Performing Arts Society: Wyrd Sisters
The Lampeter campus has many societies that students can join during their time at university. This Week’s blog looks at the Performing Arts Society and their performance of the Wyrd Sisters.
I chatted with Will Russell, a student enrolled in the MArts Classical Civilisation (a four-year programme), and the current president of the society, to find out a bit more about what the group and about what they do:
“The thespians that make up the society are welcoming and friendly, helping others to relax and gain confidence.
At the beginning and end of the year, the executive members run workshops and games to boost the confidence and ability of other members.
Many of the members have performed before, but experience is not essential. The society performs one show a year, which is the main annual aim of the society. We have performed everything from Shakespeare’s Much Ado About Nothing; Aristophanes’ Lysistrata; and, most recently, Stephen Brigg’s theatrical adaptation of Wyrd Sisters.”
Performing Arts is a society that not only aims to put on a good show but to make the most out of the experience and to encourage its member to come out of their shells by challenging each other with the different roles that they must take on. Check out air conditioning repair in lake elsinore.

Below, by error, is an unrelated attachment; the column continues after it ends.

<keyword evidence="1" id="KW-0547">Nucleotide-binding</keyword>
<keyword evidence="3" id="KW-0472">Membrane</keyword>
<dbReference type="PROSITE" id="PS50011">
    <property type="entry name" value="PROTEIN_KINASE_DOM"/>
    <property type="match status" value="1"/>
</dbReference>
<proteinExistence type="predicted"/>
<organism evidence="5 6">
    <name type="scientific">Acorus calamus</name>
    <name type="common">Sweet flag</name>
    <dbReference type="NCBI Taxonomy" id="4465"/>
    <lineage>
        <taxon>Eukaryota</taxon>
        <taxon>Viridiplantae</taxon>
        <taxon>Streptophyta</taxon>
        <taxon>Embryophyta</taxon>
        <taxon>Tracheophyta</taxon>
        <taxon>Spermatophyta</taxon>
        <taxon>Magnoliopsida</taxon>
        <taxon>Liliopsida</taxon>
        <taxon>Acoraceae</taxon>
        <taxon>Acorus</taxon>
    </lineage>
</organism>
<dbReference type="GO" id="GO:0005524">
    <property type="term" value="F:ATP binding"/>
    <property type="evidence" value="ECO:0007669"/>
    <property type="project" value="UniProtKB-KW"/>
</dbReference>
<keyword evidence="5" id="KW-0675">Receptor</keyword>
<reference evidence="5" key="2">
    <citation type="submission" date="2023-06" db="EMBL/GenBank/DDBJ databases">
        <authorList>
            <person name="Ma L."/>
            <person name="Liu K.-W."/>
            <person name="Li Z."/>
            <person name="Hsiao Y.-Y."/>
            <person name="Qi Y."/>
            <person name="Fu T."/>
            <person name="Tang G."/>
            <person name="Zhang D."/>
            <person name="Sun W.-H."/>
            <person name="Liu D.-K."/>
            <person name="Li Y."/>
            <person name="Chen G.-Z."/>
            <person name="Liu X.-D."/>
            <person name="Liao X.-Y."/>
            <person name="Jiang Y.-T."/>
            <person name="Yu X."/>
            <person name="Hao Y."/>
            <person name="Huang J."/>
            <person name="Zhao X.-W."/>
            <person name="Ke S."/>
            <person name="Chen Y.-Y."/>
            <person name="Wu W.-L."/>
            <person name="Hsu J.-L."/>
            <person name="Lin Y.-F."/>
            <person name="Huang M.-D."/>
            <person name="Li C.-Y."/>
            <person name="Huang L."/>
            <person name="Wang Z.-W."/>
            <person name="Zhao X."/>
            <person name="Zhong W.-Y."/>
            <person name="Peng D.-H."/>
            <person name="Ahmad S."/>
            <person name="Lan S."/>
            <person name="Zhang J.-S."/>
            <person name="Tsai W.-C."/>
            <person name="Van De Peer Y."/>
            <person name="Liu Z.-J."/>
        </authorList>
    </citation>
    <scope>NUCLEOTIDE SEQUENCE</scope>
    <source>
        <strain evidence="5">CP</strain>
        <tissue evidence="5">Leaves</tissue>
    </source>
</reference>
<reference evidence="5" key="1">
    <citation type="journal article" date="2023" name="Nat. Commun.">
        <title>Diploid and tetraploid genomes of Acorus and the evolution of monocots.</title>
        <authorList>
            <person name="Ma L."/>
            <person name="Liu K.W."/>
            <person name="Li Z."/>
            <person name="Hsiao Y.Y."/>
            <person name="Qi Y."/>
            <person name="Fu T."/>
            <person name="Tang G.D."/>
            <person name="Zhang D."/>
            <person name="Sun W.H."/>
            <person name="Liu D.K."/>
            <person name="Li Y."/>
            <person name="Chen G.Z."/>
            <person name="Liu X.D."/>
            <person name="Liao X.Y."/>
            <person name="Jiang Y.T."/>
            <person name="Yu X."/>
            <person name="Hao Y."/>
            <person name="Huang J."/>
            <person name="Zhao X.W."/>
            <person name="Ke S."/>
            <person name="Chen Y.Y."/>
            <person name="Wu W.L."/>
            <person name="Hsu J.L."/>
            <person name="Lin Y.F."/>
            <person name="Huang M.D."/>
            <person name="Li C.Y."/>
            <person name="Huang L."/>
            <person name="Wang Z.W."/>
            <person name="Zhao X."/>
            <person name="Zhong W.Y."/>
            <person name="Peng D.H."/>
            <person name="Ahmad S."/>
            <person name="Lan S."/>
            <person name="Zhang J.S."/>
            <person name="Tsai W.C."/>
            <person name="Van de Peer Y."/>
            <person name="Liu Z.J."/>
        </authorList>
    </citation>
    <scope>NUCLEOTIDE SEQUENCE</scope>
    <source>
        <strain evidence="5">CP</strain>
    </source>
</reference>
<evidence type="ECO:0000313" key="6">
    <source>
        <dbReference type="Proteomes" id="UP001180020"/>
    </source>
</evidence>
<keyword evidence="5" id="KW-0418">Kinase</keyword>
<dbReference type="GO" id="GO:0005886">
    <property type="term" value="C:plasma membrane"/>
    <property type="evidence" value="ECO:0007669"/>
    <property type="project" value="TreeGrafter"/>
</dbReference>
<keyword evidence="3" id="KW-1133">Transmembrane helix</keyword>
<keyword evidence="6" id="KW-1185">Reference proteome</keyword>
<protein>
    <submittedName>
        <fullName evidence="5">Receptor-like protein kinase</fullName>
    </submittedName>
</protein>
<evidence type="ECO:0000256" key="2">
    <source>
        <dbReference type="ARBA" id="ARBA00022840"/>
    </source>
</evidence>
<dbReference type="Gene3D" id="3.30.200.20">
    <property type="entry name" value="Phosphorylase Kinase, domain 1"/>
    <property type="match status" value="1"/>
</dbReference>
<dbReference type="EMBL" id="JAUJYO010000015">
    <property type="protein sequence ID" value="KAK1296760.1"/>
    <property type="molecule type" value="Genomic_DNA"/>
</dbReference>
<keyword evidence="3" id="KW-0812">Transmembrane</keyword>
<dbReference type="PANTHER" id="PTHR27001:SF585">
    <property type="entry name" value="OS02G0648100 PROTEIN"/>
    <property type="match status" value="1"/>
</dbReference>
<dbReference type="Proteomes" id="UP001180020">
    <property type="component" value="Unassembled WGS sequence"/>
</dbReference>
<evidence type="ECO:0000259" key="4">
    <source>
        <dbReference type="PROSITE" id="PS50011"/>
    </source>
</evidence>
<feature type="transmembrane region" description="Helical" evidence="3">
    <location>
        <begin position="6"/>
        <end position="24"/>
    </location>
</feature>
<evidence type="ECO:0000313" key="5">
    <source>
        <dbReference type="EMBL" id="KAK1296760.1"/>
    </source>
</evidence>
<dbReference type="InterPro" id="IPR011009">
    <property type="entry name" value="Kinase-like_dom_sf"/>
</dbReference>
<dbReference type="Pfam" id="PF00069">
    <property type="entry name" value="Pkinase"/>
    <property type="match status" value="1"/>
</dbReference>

A couple of months ago the society delivered their rendition of Wyrd Sisters, a performance that was well received by the audience and that has, undoubtedly, set a very high standard for the future performances of the society.
“Over the course of the last year working on Wyrd Sisters, we have focused on sorting out a handful of scenes at a time, going through each scene three or four times during a session. This approach worked really well for all the cast who knew each scene like the back of their hand. As such, the rehearsals started much earlier than usual, in February.
Thanks to the cast’s hard work and organisation, we were relatively relaxed on the show nights! All of us knew what was happening at any time on stage, meaning there were no points where a great deal of improvisation was needed.
After all the hard work, it is gratifying to hear such satisfyingly positive comments and feedback from the audience, with the only real criticism being that certain details from the original book were missing.”
The Performing Arts Society meets twice a week in the Arts Hall, Tuesdays 6-8 pm, and Sundays 4-6 pm. If you love the theatre and would like to learn about the inner workings of such a society or and share your passion, this society is for you.